Almond demand for water a 'train smash' waiting to happen

Almond demand for water a 'train smash ' waiting to happen

Politics
WATER FEARS: There are growing concerns about the almond industry's demand for water.

WATER FEARS: There are growing concerns about the almond industry's demand for water.

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"There's a train smash coming here and you can see it. How do you put the brakes on the train?"

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THE almond sector's growing demand for water is a "train smash" waiting to happen, according to a Centre Alliance Senator.

Rex Patrick raised concerns about the almond industry's high demand for water, often out bidding other farmers for it, at a senate estimates hearing withe Murray Darling Basin Authority (MDBA).

He pointed to a report by water policy adviser Aither, which said the situation was "just not sustainable", with growing fears a large number of almond trees would not be able to get enough water in the near future.

"There's a train smash coming here and you can see it," Senator Patrick said.

"How you put the brakes on the train?"

MDBA executive director Andrew Reynolds said water availability was a "real issue", but it was the state governments' responsibility to approve new almond plantations or extraction licences.

Mr Reynolds said the MDBA's role was to make sure the state governments and investors had "adequate information to understand those risks".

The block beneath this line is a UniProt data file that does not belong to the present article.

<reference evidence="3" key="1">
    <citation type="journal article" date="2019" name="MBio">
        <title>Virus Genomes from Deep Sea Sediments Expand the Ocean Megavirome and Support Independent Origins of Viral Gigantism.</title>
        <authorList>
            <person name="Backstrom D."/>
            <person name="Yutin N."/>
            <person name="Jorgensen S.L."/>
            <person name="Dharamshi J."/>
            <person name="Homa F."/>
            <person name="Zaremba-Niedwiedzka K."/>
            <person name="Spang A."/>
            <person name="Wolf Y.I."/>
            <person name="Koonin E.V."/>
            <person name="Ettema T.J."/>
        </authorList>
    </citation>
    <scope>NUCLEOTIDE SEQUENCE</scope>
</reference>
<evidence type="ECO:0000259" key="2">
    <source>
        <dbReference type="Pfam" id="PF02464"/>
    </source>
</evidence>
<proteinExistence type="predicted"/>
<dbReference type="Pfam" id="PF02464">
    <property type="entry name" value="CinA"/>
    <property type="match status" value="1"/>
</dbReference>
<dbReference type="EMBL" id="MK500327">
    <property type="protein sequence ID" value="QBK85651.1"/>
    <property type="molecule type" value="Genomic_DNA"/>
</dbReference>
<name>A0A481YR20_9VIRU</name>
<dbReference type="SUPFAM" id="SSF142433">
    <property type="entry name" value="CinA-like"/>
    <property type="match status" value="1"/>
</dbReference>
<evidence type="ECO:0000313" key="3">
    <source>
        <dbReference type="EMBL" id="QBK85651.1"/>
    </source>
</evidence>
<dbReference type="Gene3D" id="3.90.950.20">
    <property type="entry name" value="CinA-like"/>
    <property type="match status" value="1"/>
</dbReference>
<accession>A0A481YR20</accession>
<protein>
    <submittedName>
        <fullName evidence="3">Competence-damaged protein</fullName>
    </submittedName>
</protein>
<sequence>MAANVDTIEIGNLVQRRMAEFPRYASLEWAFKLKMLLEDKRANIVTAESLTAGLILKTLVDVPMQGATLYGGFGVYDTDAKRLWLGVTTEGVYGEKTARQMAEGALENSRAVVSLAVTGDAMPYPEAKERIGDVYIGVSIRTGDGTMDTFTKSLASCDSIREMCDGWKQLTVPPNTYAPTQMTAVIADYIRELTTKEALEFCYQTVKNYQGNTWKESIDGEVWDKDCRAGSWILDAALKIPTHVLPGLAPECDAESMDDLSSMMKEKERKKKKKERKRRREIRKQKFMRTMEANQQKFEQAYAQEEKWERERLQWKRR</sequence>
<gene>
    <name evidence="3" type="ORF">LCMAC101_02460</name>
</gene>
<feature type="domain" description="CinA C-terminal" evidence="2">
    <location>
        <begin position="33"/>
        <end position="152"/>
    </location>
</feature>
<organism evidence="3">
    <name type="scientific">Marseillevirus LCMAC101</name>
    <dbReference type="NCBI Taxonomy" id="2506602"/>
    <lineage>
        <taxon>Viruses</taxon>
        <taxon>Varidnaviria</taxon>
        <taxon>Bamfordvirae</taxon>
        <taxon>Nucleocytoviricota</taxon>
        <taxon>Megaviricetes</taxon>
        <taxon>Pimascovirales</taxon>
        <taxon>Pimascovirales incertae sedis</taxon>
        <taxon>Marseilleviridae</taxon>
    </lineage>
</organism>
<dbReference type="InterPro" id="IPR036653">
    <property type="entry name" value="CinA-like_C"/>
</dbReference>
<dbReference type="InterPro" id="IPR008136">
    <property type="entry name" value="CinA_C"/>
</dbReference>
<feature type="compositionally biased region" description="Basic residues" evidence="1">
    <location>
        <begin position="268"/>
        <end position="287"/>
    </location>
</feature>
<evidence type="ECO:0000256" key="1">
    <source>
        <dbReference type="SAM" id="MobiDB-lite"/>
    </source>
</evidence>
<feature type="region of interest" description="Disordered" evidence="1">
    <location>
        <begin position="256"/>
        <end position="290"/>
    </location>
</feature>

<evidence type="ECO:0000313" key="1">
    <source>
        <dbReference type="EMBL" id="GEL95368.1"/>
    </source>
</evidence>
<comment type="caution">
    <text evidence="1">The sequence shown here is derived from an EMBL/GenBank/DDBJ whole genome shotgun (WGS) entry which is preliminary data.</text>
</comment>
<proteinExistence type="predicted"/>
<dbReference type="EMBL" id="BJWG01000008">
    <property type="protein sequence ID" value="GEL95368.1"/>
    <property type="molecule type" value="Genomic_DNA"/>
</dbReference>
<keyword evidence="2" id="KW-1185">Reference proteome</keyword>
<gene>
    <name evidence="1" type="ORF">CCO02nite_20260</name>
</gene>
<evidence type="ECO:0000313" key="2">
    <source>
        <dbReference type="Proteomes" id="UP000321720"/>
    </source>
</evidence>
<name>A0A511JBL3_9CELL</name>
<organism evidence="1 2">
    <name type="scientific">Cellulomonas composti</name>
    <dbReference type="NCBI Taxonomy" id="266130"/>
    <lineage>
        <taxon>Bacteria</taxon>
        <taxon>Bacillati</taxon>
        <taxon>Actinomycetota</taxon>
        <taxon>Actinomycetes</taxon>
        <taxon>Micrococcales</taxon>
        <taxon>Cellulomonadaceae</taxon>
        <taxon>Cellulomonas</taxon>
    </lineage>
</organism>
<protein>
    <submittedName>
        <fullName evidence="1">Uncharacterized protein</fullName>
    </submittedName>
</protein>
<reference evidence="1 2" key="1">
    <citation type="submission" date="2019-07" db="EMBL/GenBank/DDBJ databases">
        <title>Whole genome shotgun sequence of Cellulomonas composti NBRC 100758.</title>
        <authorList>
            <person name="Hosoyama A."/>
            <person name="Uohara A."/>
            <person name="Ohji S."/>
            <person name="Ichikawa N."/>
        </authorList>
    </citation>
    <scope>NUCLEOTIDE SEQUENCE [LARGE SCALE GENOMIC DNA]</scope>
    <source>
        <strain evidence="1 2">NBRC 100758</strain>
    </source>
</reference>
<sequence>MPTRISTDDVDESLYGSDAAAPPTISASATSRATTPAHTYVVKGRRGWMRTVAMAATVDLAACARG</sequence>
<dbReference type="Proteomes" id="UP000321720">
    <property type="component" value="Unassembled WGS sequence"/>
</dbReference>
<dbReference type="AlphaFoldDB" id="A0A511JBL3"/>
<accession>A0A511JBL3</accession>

"People making investment decisions can be informed, but they still have to make their own decisions about the risk they wish to take. Whether they're going to hold permanent entitlement to shore up their position or whether they're going to rely on a mix of permanent or temporary water that they buy on an annual market," Mr Reynolds said.

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"That risk of water availability is a risk borne by the developer, by the almond plantation or whoever it is."

Senator Patrick said water going to the highest value crop was a "very broken concept", and Nationals Senator Perin Davies said the "collateral damage" was often felt by rice growers and dairy farmers.

"Even if you inform those investors, they can still make a conscious decision that 'I'm going to get the water because I can pay more' and the dairy farmers are left out of that decision making process," Senator Patrick said.

"There is clearly a problem with this water goes to the highest market, and we've seen a circumstance where the government intervenes in the market in relation to fodder, so the government itself can't say 'we don't adjust the market'."

The Senator questioned why MDBA chief executive Phillip Glyde hadn't done more to "rescue investors from themselves".

"Mr Gylde, you're a man of significant power, can you pick up the the red phone and say 'this is not on'?" Senator Patrick asked.

"I mean, you can just see it's a disaster waiting to happen."

Mr Gylde reiterated it was not the MDBA's job to intervene in the market.

"I think one of the fallacies is assuming that people in Canberra, the bureaucrats, have got the sort of knowledge that people who are actively involved in the market will have," he said.

"The harder question is, once you've surfaced that information, once you've provided that into the market, what difference does it make? And do you need further controls?

"I think all of the states are contemplating and thinking about what to do when this new information comes to hand.

"As you said, water is definitely moving to higher valued uses. And that is causing a whole lot of pain."

Mr Reynolds said the MDBA's preliminary modelling showed there would there would be "an inability to get water that is available to [almond growers] at the time they need it".

"There are a number of years where the water availability will be the limiting factor for almonds," Mr Reynolds said.

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